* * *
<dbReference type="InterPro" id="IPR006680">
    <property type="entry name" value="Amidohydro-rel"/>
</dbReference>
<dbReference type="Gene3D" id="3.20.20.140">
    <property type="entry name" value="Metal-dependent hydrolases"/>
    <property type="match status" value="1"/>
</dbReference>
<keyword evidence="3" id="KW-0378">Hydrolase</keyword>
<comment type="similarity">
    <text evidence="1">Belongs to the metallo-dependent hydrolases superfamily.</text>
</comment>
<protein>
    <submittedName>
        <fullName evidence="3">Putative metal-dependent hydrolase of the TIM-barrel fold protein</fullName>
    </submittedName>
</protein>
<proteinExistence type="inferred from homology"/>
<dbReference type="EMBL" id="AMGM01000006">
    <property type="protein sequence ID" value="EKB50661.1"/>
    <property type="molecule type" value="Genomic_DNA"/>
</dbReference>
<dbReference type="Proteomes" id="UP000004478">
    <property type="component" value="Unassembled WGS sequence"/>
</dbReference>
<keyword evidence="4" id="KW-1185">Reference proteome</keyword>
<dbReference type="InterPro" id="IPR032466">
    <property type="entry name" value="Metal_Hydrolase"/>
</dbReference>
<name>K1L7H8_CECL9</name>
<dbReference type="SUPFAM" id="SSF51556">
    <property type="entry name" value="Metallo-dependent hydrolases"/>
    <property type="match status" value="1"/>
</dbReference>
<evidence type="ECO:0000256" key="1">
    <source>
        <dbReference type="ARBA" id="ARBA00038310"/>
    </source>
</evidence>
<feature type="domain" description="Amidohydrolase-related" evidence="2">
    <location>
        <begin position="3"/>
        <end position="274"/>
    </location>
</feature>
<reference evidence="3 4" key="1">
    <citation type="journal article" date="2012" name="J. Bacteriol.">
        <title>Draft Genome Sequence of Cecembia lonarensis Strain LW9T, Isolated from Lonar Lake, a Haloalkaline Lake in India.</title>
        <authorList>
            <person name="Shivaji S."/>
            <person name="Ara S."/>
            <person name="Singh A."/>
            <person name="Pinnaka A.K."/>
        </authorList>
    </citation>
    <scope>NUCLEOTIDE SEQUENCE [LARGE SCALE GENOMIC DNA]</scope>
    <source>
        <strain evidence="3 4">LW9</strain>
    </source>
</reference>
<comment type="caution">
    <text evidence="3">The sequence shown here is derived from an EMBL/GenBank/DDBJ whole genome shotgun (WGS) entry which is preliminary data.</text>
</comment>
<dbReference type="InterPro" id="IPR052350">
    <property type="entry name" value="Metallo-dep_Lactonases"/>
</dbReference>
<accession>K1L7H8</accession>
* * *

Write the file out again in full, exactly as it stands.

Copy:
<dbReference type="InterPro" id="IPR006680">
    <property type="entry name" value="Amidohydro-rel"/>
</dbReference>
<dbReference type="Gene3D" id="3.20.20.140">
    <property type="entry name" value="Metal-dependent hydrolases"/>
    <property type="match status" value="1"/>
</dbReference>
<keyword evidence="3" id="KW-0378">Hydrolase</keyword>
<comment type="similarity">
    <text evidence="1">Belongs to the metallo-dependent hydrolases superfamily.</text>
</comment>
<protein>
    <submittedName>
        <fullName evidence="3">Putative metal-dependent hydrolase of the TIM-barrel fold protein</fullName>
    </submittedName>
</protein>
<proteinExistence type="inferred from homology"/>
<dbReference type="EMBL" id="AMGM01000006">
    <property type="protein sequence ID" value="EKB50661.1"/>
    <property type="molecule type" value="Genomic_DNA"/>
</dbReference>
<dbReference type="Proteomes" id="UP000004478">
    <property type="component" value="Unassembled WGS sequence"/>
</dbReference>
<keyword evidence="4" id="KW-1185">Reference proteome</keyword>
<dbReference type="InterPro" id="IPR032466">
    <property type="entry name" value="Metal_Hydrolase"/>
</dbReference>
<name>K1L7H8_CECL9</name>
<dbReference type="SUPFAM" id="SSF51556">
    <property type="entry name" value="Metallo-dependent hydrolases"/>
    <property type="match status" value="1"/>
</dbReference>
<evidence type="ECO:0000256" key="1">
    <source>
        <dbReference type="ARBA" id="ARBA00038310"/>
    </source>
</evidence>
<feature type="domain" description="Amidohydrolase-related" evidence="2">
    <location>
        <begin position="3"/>
        <end position="274"/>
    </location>
</feature>
<reference evidence="3 4" key="1">
    <citation type="journal article" date="2012" name="J. Bacteriol.">
        <title>Draft Genome Sequence of Cecembia lonarensis Strain LW9T, Isolated from Lonar Lake, a Haloalkaline Lake in India.</title>
        <authorList>
            <person name="Shivaji S."/>
            <person name="Ara S."/>
            <person name="Singh A."/>
            <person name="Pinnaka A.K."/>
        </authorList>
    </citation>
    <scope>NUCLEOTIDE SEQUENCE [LARGE SCALE GENOMIC DNA]</scope>
    <source>
        <strain evidence="3 4">LW9</strain>
    </source>
</reference>
<comment type="caution">
    <text evidence="3">The sequence shown here is derived from an EMBL/GenBank/DDBJ whole genome shotgun (WGS) entry which is preliminary data.</text>
</comment>
<dbReference type="InterPro" id="IPR052350">
    <property type="entry name" value="Metallo-dep_Lactonases"/>
</dbReference>
<accession>K1L7H8</accession>